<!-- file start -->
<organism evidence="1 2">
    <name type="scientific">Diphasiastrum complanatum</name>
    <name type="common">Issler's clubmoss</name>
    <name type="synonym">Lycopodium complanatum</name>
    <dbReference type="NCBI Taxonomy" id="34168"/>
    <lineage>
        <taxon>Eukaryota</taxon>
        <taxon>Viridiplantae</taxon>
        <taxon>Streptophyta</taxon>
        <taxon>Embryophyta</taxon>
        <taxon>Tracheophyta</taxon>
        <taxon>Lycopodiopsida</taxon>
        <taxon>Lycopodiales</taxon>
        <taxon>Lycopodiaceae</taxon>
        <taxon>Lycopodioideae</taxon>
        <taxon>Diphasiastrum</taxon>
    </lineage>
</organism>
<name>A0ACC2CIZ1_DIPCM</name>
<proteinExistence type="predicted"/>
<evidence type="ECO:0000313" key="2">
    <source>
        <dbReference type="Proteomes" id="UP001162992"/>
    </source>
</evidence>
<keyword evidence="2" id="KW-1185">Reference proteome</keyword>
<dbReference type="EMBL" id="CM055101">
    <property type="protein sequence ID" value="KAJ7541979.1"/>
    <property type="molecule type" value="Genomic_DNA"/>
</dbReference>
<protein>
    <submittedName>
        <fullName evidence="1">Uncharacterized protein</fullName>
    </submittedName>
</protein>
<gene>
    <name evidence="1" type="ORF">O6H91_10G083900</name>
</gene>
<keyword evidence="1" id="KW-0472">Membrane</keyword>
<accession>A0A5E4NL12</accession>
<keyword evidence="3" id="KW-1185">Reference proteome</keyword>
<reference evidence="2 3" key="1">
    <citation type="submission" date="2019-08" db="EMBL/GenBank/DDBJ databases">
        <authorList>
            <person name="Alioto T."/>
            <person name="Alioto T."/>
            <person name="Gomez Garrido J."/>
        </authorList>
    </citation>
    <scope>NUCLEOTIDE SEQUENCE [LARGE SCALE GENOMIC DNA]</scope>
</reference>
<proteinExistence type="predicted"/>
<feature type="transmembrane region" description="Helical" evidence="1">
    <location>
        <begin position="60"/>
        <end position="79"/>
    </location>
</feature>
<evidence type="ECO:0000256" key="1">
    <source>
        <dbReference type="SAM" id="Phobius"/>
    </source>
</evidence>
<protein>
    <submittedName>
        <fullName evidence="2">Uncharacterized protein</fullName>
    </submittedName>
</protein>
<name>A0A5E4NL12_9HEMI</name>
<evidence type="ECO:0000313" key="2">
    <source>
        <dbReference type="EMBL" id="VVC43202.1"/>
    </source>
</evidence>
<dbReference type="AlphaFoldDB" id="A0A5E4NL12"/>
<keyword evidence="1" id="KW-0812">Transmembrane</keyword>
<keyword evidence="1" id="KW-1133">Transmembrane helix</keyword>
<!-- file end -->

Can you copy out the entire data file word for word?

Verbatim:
<organism evidence="1 2">
    <name type="scientific">Diphasiastrum complanatum</name>
    <name type="common">Issler's clubmoss</name>
    <name type="synonym">Lycopodium complanatum</name>
    <dbReference type="NCBI Taxonomy" id="34168"/>
    <lineage>
        <taxon>Eukaryota</taxon>
        <taxon>Viridiplantae</taxon>
        <taxon>Streptophyta</taxon>
        <taxon>Embryophyta</taxon>
        <taxon>Tracheophyta</taxon>
        <taxon>Lycopodiopsida</taxon>
        <taxon>Lycopodiales</taxon>
        <taxon>Lycopodiaceae</taxon>
        <taxon>Lycopodioideae</taxon>
        <taxon>Diphasiastrum</taxon>
    </lineage>
</organism>
<name>A0ACC2CIZ1_DIPCM</name>
<proteinExistence type="predicted"/>
<evidence type="ECO:0000313" key="2">
    <source>
        <dbReference type="Proteomes" id="UP001162992"/>
    </source>
</evidence>
<keyword evidence="2" id="KW-1185">Reference proteome</keyword>
<dbReference type="EMBL" id="CM055101">
    <property type="protein sequence ID" value="KAJ7541979.1"/>
    <property type="molecule type" value="Genomic_DNA"/>
</dbReference>
<protein>
    <submittedName>
        <fullName evidence="1">Uncharacterized protein</fullName>
    </submittedName>
</protein>
<gene>
    <name evidence="1" type="ORF">O6H91_10G083900</name>
</gene>
<keyword evidence="1" id="KW-0472">Membrane</keyword>
<accession>A0A5E4NL12</accession>
<keyword evidence="3" id="KW-1185">Reference proteome</keyword>
<reference evidence="2 3" key="1">
    <citation type="submission" date="2019-08" db="EMBL/GenBank/DDBJ databases">
        <authorList>
            <person name="Alioto T."/>
            <person name="Alioto T."/>
            <person name="Gomez Garrido J."/>
        </authorList>
    </citation>
    <scope>NUCLEOTIDE SEQUENCE [LARGE SCALE GENOMIC DNA]</scope>
</reference>
<proteinExistence type="predicted"/>
<feature type="transmembrane region" description="Helical" evidence="1">
    <location>
        <begin position="60"/>
        <end position="79"/>
    </location>
</feature>
<evidence type="ECO:0000256" key="1">
    <source>
        <dbReference type="SAM" id="Phobius"/>
    </source>
</evidence>
<protein>
    <submittedName>
        <fullName evidence="2">Uncharacterized protein</fullName>
    </submittedName>
</protein>
<name>A0A5E4NL12_9HEMI</name>
<evidence type="ECO:0000313" key="2">
    <source>
        <dbReference type="EMBL" id="VVC43202.1"/>
    </source>
</evidence>
<dbReference type="AlphaFoldDB" id="A0A5E4NL12"/>
<keyword evidence="1" id="KW-0812">Transmembrane</keyword>
<keyword evidence="1" id="KW-1133">Transmembrane helix</keyword>